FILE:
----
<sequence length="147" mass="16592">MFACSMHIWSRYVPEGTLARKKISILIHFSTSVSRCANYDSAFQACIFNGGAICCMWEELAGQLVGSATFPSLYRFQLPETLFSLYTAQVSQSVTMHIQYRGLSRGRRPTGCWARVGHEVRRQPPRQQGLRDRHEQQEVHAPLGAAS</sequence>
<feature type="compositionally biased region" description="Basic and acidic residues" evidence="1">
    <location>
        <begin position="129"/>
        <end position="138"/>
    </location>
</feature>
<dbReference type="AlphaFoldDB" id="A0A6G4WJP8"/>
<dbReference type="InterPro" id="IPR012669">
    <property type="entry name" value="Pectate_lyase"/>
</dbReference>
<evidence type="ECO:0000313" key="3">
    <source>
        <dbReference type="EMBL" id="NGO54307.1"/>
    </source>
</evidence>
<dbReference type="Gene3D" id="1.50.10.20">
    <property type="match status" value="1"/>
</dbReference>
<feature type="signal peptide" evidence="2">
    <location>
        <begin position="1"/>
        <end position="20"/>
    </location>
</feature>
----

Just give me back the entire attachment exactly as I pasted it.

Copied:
<sequence length="147" mass="16592">MFACSMHIWSRYVPEGTLARKKISILIHFSTSVSRCANYDSAFQACIFNGGAICCMWEELAGQLVGSATFPSLYRFQLPETLFSLYTAQVSQSVTMHIQYRGLSRGRRPTGCWARVGHEVRRQPPRQQGLRDRHEQQEVHAPLGAAS</sequence>
<feature type="compositionally biased region" description="Basic and acidic residues" evidence="1">
    <location>
        <begin position="129"/>
        <end position="138"/>
    </location>
</feature>
<dbReference type="AlphaFoldDB" id="A0A6G4WJP8"/>
<dbReference type="InterPro" id="IPR012669">
    <property type="entry name" value="Pectate_lyase"/>
</dbReference>
<evidence type="ECO:0000313" key="3">
    <source>
        <dbReference type="EMBL" id="NGO54307.1"/>
    </source>
</evidence>
<dbReference type="Gene3D" id="1.50.10.20">
    <property type="match status" value="1"/>
</dbReference>
<feature type="signal peptide" evidence="2">
    <location>
        <begin position="1"/>
        <end position="20"/>
    </location>
</feature>